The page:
May 17, 2006
by Canadian Architect
The Harmonic Chinook Bridge was announced as the winner of the SSEF student design competition. The winning team is comprised of students from the University of Calgary Master of Architecture program, and includes Paul Schaefer, Lee Blanchard and Andrew Martin. Faculty advisor was Gary Mundy, and Loraine Fowlow was the course director.
Based on the air channeling within a harmonica, the bridge is designed to materialize the energy of the Chinook wind into an audible tone. Sited on a north-south axis, the bridge harnesses the westerly Chinook winds while connecting two sides of a public trail system. Located in Nose Hill Park, one of the highest points in Calgary, with a spectacular view of the Rocky Mountains to the west, this location is a transitional zone from which the ecosystem of the Rocky Mountains and foothills collide with the prairie landscape.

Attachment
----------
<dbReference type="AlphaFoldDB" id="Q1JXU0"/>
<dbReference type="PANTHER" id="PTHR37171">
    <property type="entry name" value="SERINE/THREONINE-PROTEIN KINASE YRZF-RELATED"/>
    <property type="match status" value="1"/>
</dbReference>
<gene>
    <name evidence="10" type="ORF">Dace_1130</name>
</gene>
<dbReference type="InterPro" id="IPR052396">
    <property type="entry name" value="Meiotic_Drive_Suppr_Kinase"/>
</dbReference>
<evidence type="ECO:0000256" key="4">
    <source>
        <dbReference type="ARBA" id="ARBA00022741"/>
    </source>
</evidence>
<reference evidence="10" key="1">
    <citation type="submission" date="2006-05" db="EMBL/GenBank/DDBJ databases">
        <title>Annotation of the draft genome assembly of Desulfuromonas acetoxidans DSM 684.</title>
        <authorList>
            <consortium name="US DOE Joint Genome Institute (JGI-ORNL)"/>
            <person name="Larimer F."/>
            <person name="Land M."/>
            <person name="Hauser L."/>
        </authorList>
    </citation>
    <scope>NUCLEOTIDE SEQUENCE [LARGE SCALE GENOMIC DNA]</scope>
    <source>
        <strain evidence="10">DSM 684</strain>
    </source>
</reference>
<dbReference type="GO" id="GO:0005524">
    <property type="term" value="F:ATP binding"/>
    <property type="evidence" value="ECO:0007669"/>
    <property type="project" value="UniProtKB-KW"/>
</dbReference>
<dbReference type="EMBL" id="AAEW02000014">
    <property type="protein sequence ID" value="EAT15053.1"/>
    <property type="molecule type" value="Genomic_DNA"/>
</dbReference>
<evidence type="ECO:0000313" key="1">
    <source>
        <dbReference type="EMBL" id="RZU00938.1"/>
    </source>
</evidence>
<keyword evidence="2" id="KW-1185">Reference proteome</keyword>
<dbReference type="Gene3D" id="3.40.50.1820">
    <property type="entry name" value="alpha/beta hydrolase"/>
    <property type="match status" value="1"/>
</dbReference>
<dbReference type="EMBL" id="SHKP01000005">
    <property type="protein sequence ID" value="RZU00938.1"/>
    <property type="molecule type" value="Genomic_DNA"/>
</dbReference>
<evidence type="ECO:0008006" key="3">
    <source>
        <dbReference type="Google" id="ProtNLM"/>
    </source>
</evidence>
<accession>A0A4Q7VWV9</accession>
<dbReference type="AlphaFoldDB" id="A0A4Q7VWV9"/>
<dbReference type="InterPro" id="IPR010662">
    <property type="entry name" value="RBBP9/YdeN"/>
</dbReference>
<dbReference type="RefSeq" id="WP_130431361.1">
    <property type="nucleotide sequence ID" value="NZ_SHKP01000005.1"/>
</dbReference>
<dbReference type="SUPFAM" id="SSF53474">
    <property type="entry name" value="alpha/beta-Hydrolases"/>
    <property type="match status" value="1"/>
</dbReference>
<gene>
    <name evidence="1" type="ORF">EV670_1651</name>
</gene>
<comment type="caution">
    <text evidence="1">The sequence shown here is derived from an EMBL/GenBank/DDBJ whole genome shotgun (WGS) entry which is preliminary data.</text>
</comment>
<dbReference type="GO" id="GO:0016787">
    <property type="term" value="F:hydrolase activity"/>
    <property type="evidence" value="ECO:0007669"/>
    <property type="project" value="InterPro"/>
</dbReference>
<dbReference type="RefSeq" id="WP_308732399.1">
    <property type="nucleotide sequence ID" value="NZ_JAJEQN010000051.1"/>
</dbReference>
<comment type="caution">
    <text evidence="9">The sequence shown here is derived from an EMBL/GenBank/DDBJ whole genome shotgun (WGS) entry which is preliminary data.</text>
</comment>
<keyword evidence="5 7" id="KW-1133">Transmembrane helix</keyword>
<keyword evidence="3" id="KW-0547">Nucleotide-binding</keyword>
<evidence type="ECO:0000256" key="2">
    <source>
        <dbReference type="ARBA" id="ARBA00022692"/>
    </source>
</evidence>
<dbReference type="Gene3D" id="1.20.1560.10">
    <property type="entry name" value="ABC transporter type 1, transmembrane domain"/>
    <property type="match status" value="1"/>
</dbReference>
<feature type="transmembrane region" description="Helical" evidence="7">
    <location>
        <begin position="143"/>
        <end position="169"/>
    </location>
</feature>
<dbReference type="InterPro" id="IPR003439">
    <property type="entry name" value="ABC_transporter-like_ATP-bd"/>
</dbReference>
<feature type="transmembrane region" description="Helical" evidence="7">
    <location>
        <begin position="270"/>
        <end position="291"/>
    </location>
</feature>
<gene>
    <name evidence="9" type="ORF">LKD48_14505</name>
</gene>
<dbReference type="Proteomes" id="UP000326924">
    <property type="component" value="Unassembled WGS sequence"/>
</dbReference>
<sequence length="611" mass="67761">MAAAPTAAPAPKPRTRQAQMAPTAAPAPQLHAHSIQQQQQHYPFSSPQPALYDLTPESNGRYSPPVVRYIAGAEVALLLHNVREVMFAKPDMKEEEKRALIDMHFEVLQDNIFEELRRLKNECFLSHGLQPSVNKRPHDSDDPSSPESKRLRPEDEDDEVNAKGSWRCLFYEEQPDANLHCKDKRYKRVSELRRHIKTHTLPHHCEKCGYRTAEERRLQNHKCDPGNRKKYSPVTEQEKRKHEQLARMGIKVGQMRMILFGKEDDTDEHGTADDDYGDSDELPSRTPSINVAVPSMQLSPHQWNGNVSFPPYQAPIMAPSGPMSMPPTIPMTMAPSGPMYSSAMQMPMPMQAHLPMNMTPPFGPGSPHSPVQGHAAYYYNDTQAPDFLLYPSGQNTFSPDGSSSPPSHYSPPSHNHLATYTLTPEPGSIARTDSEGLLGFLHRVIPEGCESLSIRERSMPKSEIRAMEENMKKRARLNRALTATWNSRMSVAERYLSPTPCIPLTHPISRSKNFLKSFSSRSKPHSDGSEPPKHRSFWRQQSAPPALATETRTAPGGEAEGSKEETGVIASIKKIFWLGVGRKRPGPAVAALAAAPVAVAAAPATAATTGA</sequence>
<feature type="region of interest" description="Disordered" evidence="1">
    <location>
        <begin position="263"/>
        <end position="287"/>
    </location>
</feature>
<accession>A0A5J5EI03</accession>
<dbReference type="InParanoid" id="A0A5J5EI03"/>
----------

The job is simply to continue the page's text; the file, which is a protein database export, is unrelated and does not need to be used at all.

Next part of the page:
The geography here is one of surprise and continual change, especially during the winter. Often it is at moments in the middle of winter that the precious Chinook winds arrive, bringing with it the warm coastal air, melting the snow and bringing people once again outdoors to park spaces. These winds are caused by this transitional geography and in themselves bring change.
Using two airfoils and inverting the top section, the fast-moving Chinook wind is channelled between the upper and lower sections of the bridge structure. The stressed steel skin of the upper section pinches the air stream, where a thin sheet steel section resonates, creating an audible tone.
In society today, people are in constant transition. There is rarely a moment to stop and consider our connection and understanding with nature. Design has an opportunity to reveal phenomena of the nature of the everyday, strengthening our connection with our surroundings.